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3 Women (Susan Elkin reviews)

Stage Traffic Productions. Trafalgar Studios

Katy Brand’s debut play shows a phenomenal talent for dialogue writing. And in the hands of three actors are talented as Anita Dobson, Debbie Chazen and Maisie Richardson-Sellers (with Oliver Greenall as the waiter) directed by Michael Yale, it’s a sure fire winner.

Suzanne, 40 (Chazen) is to marry tomorrow. Her generous, decent fiancé has paid for her to have a night in an expensive hotel with her mother (Dobson) and eighteen year old daughter (Richardson-Sellers). The play then spends its 80 minutes – which feels like much less – exploring the complex relationship between the three of them and unravelling a great deal of family history and baggage along the way.

It’s strong too on the opportunities women had, have, might have – or not – ranging from Dobson’s character recalling her grandmother who campaigned with the suffragettes to Richardson-Sellers as Laurie idealistically anticipating a gender-free future for the human race. Billed as a comedy, 3 Women is belly-laugh funny in places. It’s also a very thoughtful play which eventually becomes deeply moving.

Dobson is an extraordinary actor. She did the best wicked queen in Snow White I have ever seen at Tunbridge Wells. I still measure all other wicked queen’s against hers. And she was a fine Gertrude in Hamlet as well as her EastEnders role and masses of other theatre. In this show her character is brittle and she drinks. On the surface she’s an ordinary 60 something widow left reasonably well off and definitely not “letting herself go”. Gradually we realise that she has felt unfulfilled all her life and is desperately disappointed in the daughter who has, in her mother’s view, wasted her opportunities. Dobson has a wonderful knack of delivering bitchy lines with deadpan rapier timing. Yet she also gets our sympathy. At one point she turns away from the others and stares into the corner of the auditorium with audience within an arm’s length, silent and shaking. You can see her thoughts on her face. Then she weeps. She even manages to smudge her mascara. It’s a masterclass in convincing acting.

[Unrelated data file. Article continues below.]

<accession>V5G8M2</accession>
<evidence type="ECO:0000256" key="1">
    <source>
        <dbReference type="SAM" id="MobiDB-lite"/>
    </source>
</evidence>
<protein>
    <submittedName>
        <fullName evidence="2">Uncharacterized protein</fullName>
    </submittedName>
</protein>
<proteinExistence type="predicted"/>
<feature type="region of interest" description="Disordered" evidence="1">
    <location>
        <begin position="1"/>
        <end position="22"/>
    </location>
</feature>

Chazen plays off her beautifully. She is, in contrast to her mother, bosomy, comfortable and “into” new age life style and counselling. But she too has demons to deal with including having grown up with her difficult mother and having had a child as the result of the very brief relationship when she was 22. Chazen’s silent looks often convey as much feeling as half a dozen sentences of dialogue.

Meanwhile Richardson-Sellers is very calm, poised and mature as Laurie – trying to keep the peace between her mother and grandmother. We then see a different side to her when first when she tells her mother something she knows Suzanne would rather not hear and then when – nice bit of sit com for light relief – she has a quick one with the waiter. It’s a nicely nuanced interpretation of character.

Because Trafalgar Studios’ Studio 2 is so small and intimate, 3 Women feels in scale almost like fringe theatre until you remember that you’re in the heart of the West End, watching a top notch cast and sitting alongside three household name critics. It is actually a play with real weight and I predict that it has a rosy future.

 First published by Sardines


Author information
Susan Elkin Susan Elkin is an education journalist, author and former secondary teacher of English. She was Education and Training Editor at The Stage from 2005 - 2016
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